The bill does not require providers to deal with all content on their platforms, but only regulated content. This is criminal content where there is a victim who is an individual; or content that is psychologically or physically harmful. On top of this, each category of content has a sub-category of priority content (and for children there is also primary priority content). Priority criminal content comprises terrorism offences, child sexual abuse and exploitation offences, and other offences such as threats to kill, harassment, stalking or supplying illegal drugs or weapons (listed in Schedule 7). Priority content for content harmful to children and harmful to adults are to be added by statutory instrument.

Preliminary Steps by Ofcom

While the bill starts with the duties on regulated providers, the regime depends on the groundwork of the regulator, OFCOM. It has the general duty to ensure:

“the adequate protection of citizens from harm presented by content on regulated services through the appropriate use by providers of such services of systems and processes designed to reduce the risk of such harm” (added to its Communications Act 2003 duties).

Ofcom should also ensure a higher level of protection for children than adults.  Specifically, Ofcom is obliged to:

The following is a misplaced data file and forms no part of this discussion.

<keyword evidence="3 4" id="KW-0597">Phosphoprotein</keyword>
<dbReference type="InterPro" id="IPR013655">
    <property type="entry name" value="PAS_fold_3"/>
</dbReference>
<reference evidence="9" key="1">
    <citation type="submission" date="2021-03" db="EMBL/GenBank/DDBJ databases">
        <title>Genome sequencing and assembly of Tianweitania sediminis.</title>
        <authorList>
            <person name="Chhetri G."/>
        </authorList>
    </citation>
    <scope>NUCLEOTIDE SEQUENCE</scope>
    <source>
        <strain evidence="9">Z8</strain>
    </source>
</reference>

• carry out market level risk assessments and to develop ‘risk profiles’ which it publishes;
  • maintain the register which allocates service providers into the different categories of service;
  • provide guidance on the Children’s Access Assessments (CAA), the process by which providers determine whether or not they are likely to be accessed by children;
  • provide guidance on risk assessments.

It is only once this information is available that companies will know which duties apply to them, and have guidance on how to do their respective risk assessments – their obligations do not kick in until this is available. Ofcom also has to develop codes of practice on how to comply with the safety duties. The bill contains details of some codes Ofcom must provide (on CSAEM, terrorism and fraudulent ads), and identifies some issues those codes must cover, but otherwise the scope and nature of the codes for each of the safety duties is up to Ofcom, although the bill provides principles that Ofcom should take into account when developing each code. Ofcom is also to provide guidance on user verification.